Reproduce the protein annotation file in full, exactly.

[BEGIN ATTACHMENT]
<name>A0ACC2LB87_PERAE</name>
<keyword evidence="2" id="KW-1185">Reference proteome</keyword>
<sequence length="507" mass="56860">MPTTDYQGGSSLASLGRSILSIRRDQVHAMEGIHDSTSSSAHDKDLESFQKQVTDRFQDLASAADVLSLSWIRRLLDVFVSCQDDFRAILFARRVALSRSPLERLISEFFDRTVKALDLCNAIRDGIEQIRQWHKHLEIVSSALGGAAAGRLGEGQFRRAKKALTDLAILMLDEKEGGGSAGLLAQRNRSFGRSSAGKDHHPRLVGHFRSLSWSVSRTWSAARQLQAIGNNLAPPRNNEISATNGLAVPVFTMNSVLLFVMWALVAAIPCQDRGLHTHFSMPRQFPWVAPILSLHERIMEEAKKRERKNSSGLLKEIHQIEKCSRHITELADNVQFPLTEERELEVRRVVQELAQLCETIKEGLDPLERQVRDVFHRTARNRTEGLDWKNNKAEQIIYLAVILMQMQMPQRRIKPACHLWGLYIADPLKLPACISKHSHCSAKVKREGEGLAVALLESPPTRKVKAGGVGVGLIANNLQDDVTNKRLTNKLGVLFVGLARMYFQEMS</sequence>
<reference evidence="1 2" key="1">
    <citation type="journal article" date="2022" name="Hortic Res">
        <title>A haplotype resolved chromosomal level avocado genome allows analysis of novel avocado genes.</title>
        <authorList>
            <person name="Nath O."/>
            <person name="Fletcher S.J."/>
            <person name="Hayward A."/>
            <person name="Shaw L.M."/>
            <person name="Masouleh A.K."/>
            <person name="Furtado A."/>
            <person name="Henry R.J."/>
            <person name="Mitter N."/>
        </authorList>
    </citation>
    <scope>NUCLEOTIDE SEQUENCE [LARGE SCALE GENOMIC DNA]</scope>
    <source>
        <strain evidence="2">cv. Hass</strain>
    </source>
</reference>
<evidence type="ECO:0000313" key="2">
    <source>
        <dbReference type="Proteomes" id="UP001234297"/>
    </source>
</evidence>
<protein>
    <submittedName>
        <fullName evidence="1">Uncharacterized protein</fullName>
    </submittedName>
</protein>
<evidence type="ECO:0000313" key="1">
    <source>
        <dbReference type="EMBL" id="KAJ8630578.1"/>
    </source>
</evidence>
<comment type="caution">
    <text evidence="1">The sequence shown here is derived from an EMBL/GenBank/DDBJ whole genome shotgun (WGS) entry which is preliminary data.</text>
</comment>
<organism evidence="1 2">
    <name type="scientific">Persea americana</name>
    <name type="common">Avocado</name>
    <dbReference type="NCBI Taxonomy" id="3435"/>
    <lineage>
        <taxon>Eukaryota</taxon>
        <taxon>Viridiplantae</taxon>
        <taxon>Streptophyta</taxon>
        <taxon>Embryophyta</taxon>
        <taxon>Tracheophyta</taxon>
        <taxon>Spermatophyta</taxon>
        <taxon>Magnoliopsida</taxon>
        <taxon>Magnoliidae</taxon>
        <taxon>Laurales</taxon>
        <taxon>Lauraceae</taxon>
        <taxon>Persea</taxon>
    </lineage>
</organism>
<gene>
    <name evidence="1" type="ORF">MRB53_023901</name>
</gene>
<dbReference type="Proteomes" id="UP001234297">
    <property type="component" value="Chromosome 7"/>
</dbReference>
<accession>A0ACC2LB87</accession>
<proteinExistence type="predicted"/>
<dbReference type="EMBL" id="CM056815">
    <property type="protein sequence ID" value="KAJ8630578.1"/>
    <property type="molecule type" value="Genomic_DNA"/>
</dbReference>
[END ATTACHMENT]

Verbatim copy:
<name>A0ACC2LB87_PERAE</name>
<keyword evidence="2" id="KW-1185">Reference proteome</keyword>
<sequence length="507" mass="56860">MPTTDYQGGSSLASLGRSILSIRRDQVHAMEGIHDSTSSSAHDKDLESFQKQVTDRFQDLASAADVLSLSWIRRLLDVFVSCQDDFRAILFARRVALSRSPLERLISEFFDRTVKALDLCNAIRDGIEQIRQWHKHLEIVSSALGGAAAGRLGEGQFRRAKKALTDLAILMLDEKEGGGSAGLLAQRNRSFGRSSAGKDHHPRLVGHFRSLSWSVSRTWSAARQLQAIGNNLAPPRNNEISATNGLAVPVFTMNSVLLFVMWALVAAIPCQDRGLHTHFSMPRQFPWVAPILSLHERIMEEAKKRERKNSSGLLKEIHQIEKCSRHITELADNVQFPLTEERELEVRRVVQELAQLCETIKEGLDPLERQVRDVFHRTARNRTEGLDWKNNKAEQIIYLAVILMQMQMPQRRIKPACHLWGLYIADPLKLPACISKHSHCSAKVKREGEGLAVALLESPPTRKVKAGGVGVGLIANNLQDDVTNKRLTNKLGVLFVGLARMYFQEMS</sequence>
<reference evidence="1 2" key="1">
    <citation type="journal article" date="2022" name="Hortic Res">
        <title>A haplotype resolved chromosomal level avocado genome allows analysis of novel avocado genes.</title>
        <authorList>
            <person name="Nath O."/>
            <person name="Fletcher S.J."/>
            <person name="Hayward A."/>
            <person name="Shaw L.M."/>
            <person name="Masouleh A.K."/>
            <person name="Furtado A."/>
            <person name="Henry R.J."/>
            <person name="Mitter N."/>
        </authorList>
    </citation>
    <scope>NUCLEOTIDE SEQUENCE [LARGE SCALE GENOMIC DNA]</scope>
    <source>
        <strain evidence="2">cv. Hass</strain>
    </source>
</reference>
<evidence type="ECO:0000313" key="2">
    <source>
        <dbReference type="Proteomes" id="UP001234297"/>
    </source>
</evidence>
<protein>
    <submittedName>
        <fullName evidence="1">Uncharacterized protein</fullName>
    </submittedName>
</protein>
<evidence type="ECO:0000313" key="1">
    <source>
        <dbReference type="EMBL" id="KAJ8630578.1"/>
    </source>
</evidence>
<comment type="caution">
    <text evidence="1">The sequence shown here is derived from an EMBL/GenBank/DDBJ whole genome shotgun (WGS) entry which is preliminary data.</text>
</comment>
<organism evidence="1 2">
    <name type="scientific">Persea americana</name>
    <name type="common">Avocado</name>
    <dbReference type="NCBI Taxonomy" id="3435"/>
    <lineage>
        <taxon>Eukaryota</taxon>
        <taxon>Viridiplantae</taxon>
        <taxon>Streptophyta</taxon>
        <taxon>Embryophyta</taxon>
        <taxon>Tracheophyta</taxon>
        <taxon>Spermatophyta</taxon>
        <taxon>Magnoliopsida</taxon>
        <taxon>Magnoliidae</taxon>
        <taxon>Laurales</taxon>
        <taxon>Lauraceae</taxon>
        <taxon>Persea</taxon>
    </lineage>
</organism>
<gene>
    <name evidence="1" type="ORF">MRB53_023901</name>
</gene>
<dbReference type="Proteomes" id="UP001234297">
    <property type="component" value="Chromosome 7"/>
</dbReference>
<accession>A0ACC2LB87</accession>
<proteinExistence type="predicted"/>
<dbReference type="EMBL" id="CM056815">
    <property type="protein sequence ID" value="KAJ8630578.1"/>
    <property type="molecule type" value="Genomic_DNA"/>
</dbReference>